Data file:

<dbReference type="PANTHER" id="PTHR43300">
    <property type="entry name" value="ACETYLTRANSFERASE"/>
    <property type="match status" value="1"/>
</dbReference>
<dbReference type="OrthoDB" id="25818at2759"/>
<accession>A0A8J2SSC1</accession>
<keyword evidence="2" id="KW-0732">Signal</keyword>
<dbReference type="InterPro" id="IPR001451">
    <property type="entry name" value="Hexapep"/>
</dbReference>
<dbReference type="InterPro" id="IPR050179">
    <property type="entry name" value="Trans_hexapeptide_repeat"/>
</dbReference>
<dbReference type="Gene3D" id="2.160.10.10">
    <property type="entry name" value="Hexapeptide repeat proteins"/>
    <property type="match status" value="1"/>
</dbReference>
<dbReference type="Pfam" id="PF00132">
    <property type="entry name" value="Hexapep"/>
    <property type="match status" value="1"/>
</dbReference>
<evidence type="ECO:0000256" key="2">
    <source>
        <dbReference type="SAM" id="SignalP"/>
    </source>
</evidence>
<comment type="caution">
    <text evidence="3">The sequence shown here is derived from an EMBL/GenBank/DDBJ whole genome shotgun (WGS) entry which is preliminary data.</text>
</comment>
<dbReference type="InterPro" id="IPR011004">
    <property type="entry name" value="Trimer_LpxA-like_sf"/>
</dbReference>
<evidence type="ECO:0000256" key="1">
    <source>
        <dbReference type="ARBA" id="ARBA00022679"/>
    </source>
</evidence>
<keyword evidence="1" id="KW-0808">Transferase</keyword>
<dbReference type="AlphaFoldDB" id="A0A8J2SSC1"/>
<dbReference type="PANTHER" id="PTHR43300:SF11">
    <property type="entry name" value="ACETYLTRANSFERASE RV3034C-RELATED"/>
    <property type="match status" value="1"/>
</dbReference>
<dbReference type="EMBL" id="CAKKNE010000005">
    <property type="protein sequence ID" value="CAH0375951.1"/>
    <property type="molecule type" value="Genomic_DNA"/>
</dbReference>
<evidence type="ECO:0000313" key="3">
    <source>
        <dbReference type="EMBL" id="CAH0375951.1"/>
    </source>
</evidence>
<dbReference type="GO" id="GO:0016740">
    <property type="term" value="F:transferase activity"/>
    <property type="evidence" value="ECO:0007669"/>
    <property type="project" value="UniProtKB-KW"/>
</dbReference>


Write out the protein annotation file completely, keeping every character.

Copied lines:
<dbReference type="PANTHER" id="PTHR43300">
    <property type="entry name" value="ACETYLTRANSFERASE"/>
    <property type="match status" value="1"/>
</dbReference>
<dbReference type="OrthoDB" id="25818at2759"/>
<accession>A0A8J2SSC1</accession>
<keyword evidence="2" id="KW-0732">Signal</keyword>
<dbReference type="InterPro" id="IPR001451">
    <property type="entry name" value="Hexapep"/>
</dbReference>
<dbReference type="InterPro" id="IPR050179">
    <property type="entry name" value="Trans_hexapeptide_repeat"/>
</dbReference>
<dbReference type="Gene3D" id="2.160.10.10">
    <property type="entry name" value="Hexapeptide repeat proteins"/>
    <property type="match status" value="1"/>
</dbReference>
<dbReference type="Pfam" id="PF00132">
    <property type="entry name" value="Hexapep"/>
    <property type="match status" value="1"/>
</dbReference>
<evidence type="ECO:0000256" key="2">
    <source>
        <dbReference type="SAM" id="SignalP"/>
    </source>
</evidence>
<comment type="caution">
    <text evidence="3">The sequence shown here is derived from an EMBL/GenBank/DDBJ whole genome shotgun (WGS) entry which is preliminary data.</text>
</comment>
<dbReference type="InterPro" id="IPR011004">
    <property type="entry name" value="Trimer_LpxA-like_sf"/>
</dbReference>
<evidence type="ECO:0000256" key="1">
    <source>
        <dbReference type="ARBA" id="ARBA00022679"/>
    </source>
</evidence>
<keyword evidence="1" id="KW-0808">Transferase</keyword>
<dbReference type="AlphaFoldDB" id="A0A8J2SSC1"/>
<dbReference type="PANTHER" id="PTHR43300:SF11">
    <property type="entry name" value="ACETYLTRANSFERASE RV3034C-RELATED"/>
    <property type="match status" value="1"/>
</dbReference>
<dbReference type="EMBL" id="CAKKNE010000005">
    <property type="protein sequence ID" value="CAH0375951.1"/>
    <property type="molecule type" value="Genomic_DNA"/>
</dbReference>
<evidence type="ECO:0000313" key="3">
    <source>
        <dbReference type="EMBL" id="CAH0375951.1"/>
    </source>
</evidence>
<dbReference type="GO" id="GO:0016740">
    <property type="term" value="F:transferase activity"/>
    <property type="evidence" value="ECO:0007669"/>
    <property type="project" value="UniProtKB-KW"/>
</dbReference>